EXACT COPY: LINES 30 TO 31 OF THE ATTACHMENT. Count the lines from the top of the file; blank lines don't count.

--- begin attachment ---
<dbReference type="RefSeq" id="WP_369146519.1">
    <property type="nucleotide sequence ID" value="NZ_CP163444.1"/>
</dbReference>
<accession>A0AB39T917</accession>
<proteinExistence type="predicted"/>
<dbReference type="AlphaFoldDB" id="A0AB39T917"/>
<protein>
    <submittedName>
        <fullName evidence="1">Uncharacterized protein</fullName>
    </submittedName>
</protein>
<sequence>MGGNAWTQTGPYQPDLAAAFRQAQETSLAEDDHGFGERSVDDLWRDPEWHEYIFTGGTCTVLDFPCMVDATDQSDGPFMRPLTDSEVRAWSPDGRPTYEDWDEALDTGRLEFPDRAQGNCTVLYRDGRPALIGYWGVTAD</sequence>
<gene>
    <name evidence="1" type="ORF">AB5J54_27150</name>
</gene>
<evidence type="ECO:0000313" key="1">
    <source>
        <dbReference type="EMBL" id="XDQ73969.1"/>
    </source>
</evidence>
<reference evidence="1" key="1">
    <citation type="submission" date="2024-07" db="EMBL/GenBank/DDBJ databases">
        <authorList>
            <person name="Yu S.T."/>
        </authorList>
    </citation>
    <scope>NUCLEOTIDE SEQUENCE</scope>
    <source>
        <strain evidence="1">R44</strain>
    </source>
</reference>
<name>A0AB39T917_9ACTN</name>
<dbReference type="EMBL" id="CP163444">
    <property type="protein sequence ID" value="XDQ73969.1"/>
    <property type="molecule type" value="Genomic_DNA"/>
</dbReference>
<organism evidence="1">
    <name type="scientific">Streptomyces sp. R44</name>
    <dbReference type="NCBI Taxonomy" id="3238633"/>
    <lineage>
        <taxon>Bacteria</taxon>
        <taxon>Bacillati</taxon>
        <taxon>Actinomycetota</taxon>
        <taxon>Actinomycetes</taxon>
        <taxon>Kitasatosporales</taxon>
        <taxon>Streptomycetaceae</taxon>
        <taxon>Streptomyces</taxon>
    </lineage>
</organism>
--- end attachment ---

    </source>
</reference>